Fla. Jury Awards $22 Million for Fraud in October 2000 Purchase of HMO

June 30, 2005

A jury in Broward County Court has awarded a $22 million verdict after finding a fraudulent scheme of intentional misrepresentation and the illegal hiding of key financial information in connection with the October, 2000 purchase of HIP of Florida, now Vista Health Plans of Florida.

The jury also decided that the plaintiff did not have to repay a $16 million note to the defendant, making an effective verdict of $38 million. The jury also found against the defendants on several other theories; negligent misrepresentation, breach of contract, unjust enrichment, and breach of good faith and fair dealing.

The jury is now considering punitive damages, also before Broward Judge Thomas Lynch IV. The jury’s decision also has important implications for the public.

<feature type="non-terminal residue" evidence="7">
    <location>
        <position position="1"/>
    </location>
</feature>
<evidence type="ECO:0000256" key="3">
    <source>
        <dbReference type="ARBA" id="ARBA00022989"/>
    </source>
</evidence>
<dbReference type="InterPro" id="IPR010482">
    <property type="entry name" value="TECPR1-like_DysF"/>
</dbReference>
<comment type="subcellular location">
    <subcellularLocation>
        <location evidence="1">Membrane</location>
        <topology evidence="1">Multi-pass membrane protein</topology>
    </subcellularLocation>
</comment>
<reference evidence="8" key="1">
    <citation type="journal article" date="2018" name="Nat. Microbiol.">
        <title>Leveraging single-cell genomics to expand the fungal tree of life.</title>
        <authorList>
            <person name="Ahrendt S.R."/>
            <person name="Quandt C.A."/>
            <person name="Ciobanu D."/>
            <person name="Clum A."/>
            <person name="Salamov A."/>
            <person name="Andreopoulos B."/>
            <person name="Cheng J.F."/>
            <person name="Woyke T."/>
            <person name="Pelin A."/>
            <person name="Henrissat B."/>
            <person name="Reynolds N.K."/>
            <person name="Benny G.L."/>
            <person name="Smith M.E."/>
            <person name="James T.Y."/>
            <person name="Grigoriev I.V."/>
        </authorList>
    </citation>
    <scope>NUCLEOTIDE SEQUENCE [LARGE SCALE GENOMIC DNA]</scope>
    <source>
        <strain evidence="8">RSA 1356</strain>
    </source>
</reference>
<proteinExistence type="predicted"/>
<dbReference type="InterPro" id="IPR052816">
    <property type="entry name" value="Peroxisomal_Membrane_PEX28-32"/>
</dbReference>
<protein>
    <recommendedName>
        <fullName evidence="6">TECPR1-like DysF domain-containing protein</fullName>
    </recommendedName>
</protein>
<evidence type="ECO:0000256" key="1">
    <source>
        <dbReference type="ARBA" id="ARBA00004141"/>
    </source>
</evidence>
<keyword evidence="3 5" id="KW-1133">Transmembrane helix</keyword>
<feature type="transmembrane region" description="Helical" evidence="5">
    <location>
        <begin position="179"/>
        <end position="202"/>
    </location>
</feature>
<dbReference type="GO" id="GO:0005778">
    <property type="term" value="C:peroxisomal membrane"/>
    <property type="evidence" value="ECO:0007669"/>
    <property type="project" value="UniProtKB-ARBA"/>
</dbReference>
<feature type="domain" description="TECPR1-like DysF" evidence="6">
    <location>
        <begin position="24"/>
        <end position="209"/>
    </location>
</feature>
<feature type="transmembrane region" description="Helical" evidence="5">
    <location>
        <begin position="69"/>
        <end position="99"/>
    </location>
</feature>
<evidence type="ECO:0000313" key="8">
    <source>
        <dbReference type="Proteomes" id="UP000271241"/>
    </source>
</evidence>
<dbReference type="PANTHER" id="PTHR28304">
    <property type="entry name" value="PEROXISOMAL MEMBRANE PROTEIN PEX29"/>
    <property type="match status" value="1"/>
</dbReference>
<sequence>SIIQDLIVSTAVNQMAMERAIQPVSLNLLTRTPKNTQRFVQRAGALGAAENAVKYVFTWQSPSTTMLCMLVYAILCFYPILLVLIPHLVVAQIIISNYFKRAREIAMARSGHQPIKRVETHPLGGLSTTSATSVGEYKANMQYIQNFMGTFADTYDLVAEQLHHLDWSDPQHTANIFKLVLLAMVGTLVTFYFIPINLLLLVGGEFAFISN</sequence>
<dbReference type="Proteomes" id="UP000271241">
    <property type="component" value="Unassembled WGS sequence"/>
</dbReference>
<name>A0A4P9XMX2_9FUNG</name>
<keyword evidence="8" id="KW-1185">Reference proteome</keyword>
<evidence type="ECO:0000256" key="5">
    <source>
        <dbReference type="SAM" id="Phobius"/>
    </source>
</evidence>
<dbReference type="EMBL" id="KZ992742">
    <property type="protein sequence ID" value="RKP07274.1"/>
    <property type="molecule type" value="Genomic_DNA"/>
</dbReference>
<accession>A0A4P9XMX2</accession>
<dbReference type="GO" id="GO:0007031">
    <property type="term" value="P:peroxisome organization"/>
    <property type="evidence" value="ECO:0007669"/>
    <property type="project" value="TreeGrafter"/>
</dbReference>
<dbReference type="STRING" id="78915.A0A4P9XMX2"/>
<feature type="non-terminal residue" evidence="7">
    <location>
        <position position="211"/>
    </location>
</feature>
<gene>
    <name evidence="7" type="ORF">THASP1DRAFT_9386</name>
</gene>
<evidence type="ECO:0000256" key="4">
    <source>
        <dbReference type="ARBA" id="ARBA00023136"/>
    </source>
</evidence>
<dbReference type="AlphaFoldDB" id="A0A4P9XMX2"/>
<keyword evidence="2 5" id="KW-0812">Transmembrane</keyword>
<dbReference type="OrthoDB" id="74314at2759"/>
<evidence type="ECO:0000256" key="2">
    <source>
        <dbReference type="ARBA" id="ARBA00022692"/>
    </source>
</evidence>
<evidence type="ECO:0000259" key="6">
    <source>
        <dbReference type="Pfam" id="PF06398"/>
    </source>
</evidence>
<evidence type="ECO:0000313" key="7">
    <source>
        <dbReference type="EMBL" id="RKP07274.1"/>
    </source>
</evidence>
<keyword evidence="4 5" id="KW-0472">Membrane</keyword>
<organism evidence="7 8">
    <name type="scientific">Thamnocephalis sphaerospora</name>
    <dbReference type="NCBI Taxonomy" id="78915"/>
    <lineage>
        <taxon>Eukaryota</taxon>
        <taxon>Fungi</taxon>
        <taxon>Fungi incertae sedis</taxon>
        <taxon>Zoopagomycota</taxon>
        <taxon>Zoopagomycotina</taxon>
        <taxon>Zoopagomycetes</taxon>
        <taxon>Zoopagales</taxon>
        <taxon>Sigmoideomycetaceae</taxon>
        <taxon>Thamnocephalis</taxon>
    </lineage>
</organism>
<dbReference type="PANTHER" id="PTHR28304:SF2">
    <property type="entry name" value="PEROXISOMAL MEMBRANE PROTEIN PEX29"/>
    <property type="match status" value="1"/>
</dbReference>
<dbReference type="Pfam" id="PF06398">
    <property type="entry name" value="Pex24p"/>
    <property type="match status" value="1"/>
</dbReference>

“HIP of Florida almost collapsed after the (2000) closing (of the sale) when the hidden costs started coming to light,” said Belinda Miller, Deputy General Counsel of the Florida Department of Insurance, the plaintiff’s first witness. “It would have been a catastrophe for over 200,000 HMO members but for the fact that Dr. Scott stepped up and poured in tens of millions of unexpected dollars to rescue it.”

“This is a victory for our healthcare providers and members,” said physician and businessman Dr. Steven Scott, CEO for the plaintiff company.

The verdict was against HIP of New York. Led by Chairman and CEO Anthony “Tony” Watson, the company is one of the largest HMOs in New York.

In October, 2000, Scott’s company purchased HIP of Florida — now VISTA Health Plans of Florida — for $40 million. The purchase was approved by the Florida Department of Insurance.

Plaintiff’s lead attorney Ken McNeil of Susman Godfrey LLP said, “This is an important signal by an American jury for HMOs to carefully protect their members in America.”

Plaintiff’s co-counsel William Scherer Jr. of Conrad & Scherer LLP said the true hidden financial condition of the HIP of Florida — the fifth largest HMO in Florida with 220,000 members — could have caused a major disruption of healthcare service throughout the state.

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